A new miniseries from Bowen McCurdy and Kaitlyn Musto, Specter Inspectors tells the story of a group of paranormal investigators who have recently found great success with their web series. However, things take a turn for the worse when they encounter an actual malevolent spirit.
The characters introduced in this first issue are immediately likable and relatable. Even when they’re bickering with one another or complaining about the place they’re in, they never feel like they’re being totally unreasonable, and the dialogue is both clever and natural. The smartest thing this first issue does, even before the spooky stuff gets going, is that it makes you feel like you could easily hang with this group outside of the supernatural shenanigans.
A good portion of this issue also deals with the struggles of the creative process, and how one goes about making their own work stand out from the pack. As it turns out, there is more than one way to make your mark in the field of paranormal research on the internet — but not everyone will agree with your methods.
The horror elements of the issue don’t feel particularly scary, but that’s okay. Where the real excitement comes from is how these characters, already well-defined and enjoyable, react to the otherworldly circumstances they’ve found themselves in. Even so, the sight of a possessed character toward the end of the issue manages to be unsettling in the way that they are shown in extreme close-ups and reflections, but rarely head-on.
McCurdy’s heavy linework makes every character stand out from their gloomy surroundings. And even though the locations are places like dusty old mansions and drab motels, the book still looks colorful and vibrant.
The concept of a group of teenagers/young adults hunting ghosts is not a new one, but the creative team on Specter Inspectors manages to breathe new and relevant life into the premise.
The series’ novel approach to the story is seen from the very beginning of the issue, as the titular Inspectors agonize over getting the intro right on their latest video. Do they have a catchphrase that will catch on? Can they maintain the momentum from their last episode? Is their recording equipment actually turned on, or is this going to be a repeat of an earlier failure?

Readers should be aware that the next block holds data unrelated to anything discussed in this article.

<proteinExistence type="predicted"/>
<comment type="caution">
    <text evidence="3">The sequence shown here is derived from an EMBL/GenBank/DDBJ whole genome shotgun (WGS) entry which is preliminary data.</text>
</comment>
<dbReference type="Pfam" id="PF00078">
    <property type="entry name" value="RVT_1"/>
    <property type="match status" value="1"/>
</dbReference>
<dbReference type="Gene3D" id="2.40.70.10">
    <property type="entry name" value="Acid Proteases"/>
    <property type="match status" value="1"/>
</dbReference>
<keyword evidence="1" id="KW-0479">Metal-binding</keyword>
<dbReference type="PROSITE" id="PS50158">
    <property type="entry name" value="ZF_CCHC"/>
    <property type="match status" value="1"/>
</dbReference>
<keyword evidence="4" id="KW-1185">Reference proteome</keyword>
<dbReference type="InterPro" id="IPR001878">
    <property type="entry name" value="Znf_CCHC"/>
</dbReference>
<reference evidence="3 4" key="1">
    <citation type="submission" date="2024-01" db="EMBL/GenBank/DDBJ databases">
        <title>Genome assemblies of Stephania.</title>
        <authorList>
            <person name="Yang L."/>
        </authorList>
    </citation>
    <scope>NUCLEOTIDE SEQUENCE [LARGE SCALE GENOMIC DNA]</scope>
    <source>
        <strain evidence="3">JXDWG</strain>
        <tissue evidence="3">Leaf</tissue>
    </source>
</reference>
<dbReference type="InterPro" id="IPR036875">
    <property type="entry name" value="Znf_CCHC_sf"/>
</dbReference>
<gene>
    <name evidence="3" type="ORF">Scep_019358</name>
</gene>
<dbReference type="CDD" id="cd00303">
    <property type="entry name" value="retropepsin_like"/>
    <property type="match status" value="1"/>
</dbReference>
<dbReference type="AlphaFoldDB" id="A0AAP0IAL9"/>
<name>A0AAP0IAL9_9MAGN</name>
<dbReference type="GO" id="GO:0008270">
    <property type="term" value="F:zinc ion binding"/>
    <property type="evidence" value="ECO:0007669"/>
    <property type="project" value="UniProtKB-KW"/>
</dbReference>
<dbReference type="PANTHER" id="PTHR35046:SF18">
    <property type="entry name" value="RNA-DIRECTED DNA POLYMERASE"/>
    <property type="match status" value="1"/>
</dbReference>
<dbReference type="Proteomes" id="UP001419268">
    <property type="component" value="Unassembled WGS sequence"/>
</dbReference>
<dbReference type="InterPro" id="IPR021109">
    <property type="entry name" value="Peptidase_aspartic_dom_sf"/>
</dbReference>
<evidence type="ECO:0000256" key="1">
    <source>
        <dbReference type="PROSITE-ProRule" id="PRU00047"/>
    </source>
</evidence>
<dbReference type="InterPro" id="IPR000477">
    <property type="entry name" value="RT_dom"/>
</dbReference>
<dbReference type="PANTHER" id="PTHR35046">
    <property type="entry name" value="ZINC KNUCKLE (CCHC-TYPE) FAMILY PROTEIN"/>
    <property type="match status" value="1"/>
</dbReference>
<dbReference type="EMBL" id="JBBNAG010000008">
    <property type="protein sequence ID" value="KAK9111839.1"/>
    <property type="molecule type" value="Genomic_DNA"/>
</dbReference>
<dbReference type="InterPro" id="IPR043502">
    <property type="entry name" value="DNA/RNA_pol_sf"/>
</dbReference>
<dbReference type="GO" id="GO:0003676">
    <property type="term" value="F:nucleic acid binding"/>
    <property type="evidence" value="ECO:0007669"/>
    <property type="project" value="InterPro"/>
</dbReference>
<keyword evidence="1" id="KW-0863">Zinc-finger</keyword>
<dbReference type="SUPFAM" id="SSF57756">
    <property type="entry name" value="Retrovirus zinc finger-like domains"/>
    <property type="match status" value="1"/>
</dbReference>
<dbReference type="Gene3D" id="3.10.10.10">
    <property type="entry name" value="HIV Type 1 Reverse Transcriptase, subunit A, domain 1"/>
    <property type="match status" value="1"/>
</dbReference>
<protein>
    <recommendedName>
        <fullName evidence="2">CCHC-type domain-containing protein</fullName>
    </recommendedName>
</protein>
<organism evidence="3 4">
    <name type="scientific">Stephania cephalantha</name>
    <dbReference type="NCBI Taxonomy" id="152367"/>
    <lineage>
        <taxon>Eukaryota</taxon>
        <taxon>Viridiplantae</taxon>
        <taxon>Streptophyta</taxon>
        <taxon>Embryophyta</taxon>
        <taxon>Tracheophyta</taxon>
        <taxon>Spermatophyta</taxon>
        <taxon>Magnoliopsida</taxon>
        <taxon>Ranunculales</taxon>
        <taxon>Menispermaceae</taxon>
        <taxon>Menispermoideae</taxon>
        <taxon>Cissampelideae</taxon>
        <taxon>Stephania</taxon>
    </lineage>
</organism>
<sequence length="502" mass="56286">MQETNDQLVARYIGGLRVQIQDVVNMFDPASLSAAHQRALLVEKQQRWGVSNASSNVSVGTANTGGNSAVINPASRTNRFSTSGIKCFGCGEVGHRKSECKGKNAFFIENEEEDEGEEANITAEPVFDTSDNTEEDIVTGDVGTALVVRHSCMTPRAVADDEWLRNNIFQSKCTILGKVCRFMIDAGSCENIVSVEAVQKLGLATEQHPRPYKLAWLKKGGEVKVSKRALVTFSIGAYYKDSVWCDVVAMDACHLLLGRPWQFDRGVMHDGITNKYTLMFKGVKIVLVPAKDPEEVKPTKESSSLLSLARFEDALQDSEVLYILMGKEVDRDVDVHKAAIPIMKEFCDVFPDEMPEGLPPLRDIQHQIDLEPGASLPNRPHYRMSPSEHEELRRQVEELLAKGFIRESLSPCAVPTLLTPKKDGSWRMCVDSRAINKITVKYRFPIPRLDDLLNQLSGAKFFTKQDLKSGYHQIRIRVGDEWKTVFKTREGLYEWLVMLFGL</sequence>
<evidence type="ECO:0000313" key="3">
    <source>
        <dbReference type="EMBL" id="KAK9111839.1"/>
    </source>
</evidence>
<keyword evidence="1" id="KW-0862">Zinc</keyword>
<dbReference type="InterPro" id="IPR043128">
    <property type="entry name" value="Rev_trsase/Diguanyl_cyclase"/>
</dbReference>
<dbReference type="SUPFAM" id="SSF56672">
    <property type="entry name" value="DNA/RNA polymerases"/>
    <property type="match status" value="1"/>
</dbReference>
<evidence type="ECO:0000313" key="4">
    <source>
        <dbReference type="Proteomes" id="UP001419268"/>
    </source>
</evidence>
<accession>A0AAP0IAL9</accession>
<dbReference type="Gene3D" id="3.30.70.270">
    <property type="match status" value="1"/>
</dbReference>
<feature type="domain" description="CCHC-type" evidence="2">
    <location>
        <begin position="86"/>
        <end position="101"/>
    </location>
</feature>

The amateur vibe to their investigation is immediately endearing, and it makes the reader want to see them succeed. This feeling is compounded for anyone who is or has been a content creator.
And of course, I would be remiss if I didn’t mention how great it is to see how queer-friendly this book is. The unrequited love story at its center is not only sweet, but also achingly familiar for anyone who has been afraid to tell their crush how they feel.
One thing that didn’t quite work (for me, at least) is the non-linear presentation of the story. A good portion of the issue is presented as footage that the team is looking over, but the move from one timeframe to another didn’t feel terribly smooth on a first read. Even so, it was easy to get into the overall rhythm of the story and enjoy following the characters as they embarked on their latest mission.
Speaking of which, McCurdy has also given each of these characters a distinctive look and sense of fashion. They’re all incredibly expressive, as well, which clues the audience in on how they’re feeling in any given scene and fleshes out their characters even further. For example, of the most telling moments for Astrid is when we see the cut from her confident stare in the raw footage to her exasperated face in the editing process. It’s immediately apparent how badly she wants this channel to take off, as well as how supportive the group is around her — even when she’s driving them bonkers with her perfectionist streak.
It’s hard not to love the characters in Specter Inspectors. Personally, I can’t wait to see where the next few issues take them.
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